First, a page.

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rippledigital

BitMint: Non-Speculative Digital Currency (The Future of Money)

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Not new(s), but still a brilliant yet simple idea, IMO, that I just wanted to reshare and see if anyone knows of any progress on, or implementations of, the BitMint concept. Essentially it's a "digital claim check" on dollars (or any cash/asset). But the money can be tethered or "fused with" contracts inside the actual units, unlike say bitcoins that only represent generic accounting units. So you can do some very clever, game-changing things with these conditions attached, e.g. loyalty schemes, time-sensitive money, fraud tracking, disaster recovery money (@Haydentiff) , etc.

Or in Gideon's words, "No one can sever the connection between the money and its disposition." Check it out:

 

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He doesn't mention how this 'claim check' is secured. 

Sounds like the equivalent of emailing your private key.

What's to keep Alice from redeeming the claim check before Bob?

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Using something called InterMint. I'm trying to get hold of the specifics and white paper for that part, but here's the BitMint main whitepaper:

https://eprint.iacr.org/2014/244.pdf

Quote

Our proposed solution to the bitcoin faults is the InterMint -- a network of cascading digital mints. The InterMint will evolve into a super - stable global currency, while respecting national fiat currencies, empowering the community of traders, and exploiting the unique benefits of digital currency: prospectively alleviating fraud, reducing waste, minimizing abuse; taking full advantage, and a t the same time leveraging the global village into durable prosperity -- that's the plan.

[...]

The diversification of the bitcoin concept into a multitude of distinct algorithms, each compliant with the abstract solution, is a considerable remedy to the risk of compromising the single algorithm on which the original (2008) bitcoin relies. bitcoin.BitMint is based on the notion of a managing mint that builds a bitcoin trading environment under its rules and responsibility. It solves the inherent bitcoin problem of the rigidity of the majority - a rigidity that prevents any executive minority from taking timely steps to safeguard the trading dynamics from eventual spiraling collapse. The mint is also the address for complaints, conflict resolution, and any challenges for wrong doing. On the other hand the concept of the InterMint based on an ever growing interconnecting mints, presents the trading public with a broad spectrum and choice for mints to trust. Eventually well managed, fair, supportive mints will become more popular -- not be decree, not by no choice -- but by public demand.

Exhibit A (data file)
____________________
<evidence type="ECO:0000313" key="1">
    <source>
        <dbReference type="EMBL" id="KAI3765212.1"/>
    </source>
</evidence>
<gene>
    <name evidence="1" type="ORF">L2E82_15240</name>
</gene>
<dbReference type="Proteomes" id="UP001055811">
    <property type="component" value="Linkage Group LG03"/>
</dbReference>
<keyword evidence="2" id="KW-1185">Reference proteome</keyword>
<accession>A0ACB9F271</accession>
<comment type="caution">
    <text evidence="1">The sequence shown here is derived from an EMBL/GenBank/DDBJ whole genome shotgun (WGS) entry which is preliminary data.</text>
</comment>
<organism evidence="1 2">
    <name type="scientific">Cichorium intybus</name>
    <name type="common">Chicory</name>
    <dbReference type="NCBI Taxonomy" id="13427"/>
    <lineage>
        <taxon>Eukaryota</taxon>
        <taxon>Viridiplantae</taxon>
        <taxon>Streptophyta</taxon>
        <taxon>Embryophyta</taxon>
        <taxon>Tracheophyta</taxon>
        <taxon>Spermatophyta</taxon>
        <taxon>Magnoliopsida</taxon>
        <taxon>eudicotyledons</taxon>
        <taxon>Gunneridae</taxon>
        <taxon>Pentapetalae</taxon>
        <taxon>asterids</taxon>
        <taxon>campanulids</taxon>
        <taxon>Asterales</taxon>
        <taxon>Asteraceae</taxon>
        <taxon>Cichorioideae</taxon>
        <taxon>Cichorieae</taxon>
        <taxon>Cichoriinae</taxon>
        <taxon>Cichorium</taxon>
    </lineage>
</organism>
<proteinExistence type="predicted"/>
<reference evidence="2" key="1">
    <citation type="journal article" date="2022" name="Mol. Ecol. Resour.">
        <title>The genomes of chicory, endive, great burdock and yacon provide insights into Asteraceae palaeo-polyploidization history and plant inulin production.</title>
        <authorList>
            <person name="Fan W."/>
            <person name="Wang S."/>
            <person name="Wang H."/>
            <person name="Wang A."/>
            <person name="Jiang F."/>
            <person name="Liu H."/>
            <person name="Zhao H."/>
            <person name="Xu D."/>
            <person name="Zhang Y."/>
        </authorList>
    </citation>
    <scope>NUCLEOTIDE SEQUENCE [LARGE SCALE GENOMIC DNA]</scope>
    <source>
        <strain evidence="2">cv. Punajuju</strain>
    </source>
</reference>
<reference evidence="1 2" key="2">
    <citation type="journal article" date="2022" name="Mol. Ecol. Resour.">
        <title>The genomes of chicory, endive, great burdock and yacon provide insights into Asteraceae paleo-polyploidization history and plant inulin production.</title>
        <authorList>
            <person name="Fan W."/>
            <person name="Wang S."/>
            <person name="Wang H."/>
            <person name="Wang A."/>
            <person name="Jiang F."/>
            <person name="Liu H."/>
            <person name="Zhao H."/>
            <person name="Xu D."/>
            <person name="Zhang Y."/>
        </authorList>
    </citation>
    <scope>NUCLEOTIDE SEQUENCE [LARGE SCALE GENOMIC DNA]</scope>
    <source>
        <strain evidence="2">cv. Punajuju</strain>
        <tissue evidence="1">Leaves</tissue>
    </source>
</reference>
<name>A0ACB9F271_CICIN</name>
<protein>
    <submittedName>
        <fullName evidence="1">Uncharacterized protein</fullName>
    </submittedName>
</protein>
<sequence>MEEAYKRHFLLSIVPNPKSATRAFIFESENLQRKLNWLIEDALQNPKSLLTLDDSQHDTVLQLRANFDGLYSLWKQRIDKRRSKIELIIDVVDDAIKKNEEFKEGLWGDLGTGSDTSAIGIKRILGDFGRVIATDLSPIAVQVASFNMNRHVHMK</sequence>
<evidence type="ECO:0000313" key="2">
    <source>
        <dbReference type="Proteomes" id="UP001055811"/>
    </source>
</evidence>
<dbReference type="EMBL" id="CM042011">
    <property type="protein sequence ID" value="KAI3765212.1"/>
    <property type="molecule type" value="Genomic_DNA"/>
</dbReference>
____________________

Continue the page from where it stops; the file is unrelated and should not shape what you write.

Essentially the money itself can be tethered to a mint, an ID, or a sequence, or even a contract, be time-bound, etc.

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On 20/12/2016 at 3:59 PM, xebit said:

Sounds like the equivalent of emailing your private key.

What's to keep Alice from redeeming the claim check before Bob?

Thus far I've got this:

Quote

BitMint is a non-speculative centralized digital money anchored on an underlying commodity (e.g. US$, Gold), built on the premise that neither of the erosive ciphers that underlie Bitcoin and its imitators is sufficiently robust to support a prevailing universal digital form of money. BitMint, therefore, is not based on ECC, RSA, or any other "private key"-"public key" combination (all of them are proven breakable (*)), but rather on the enduring principle of equivocation.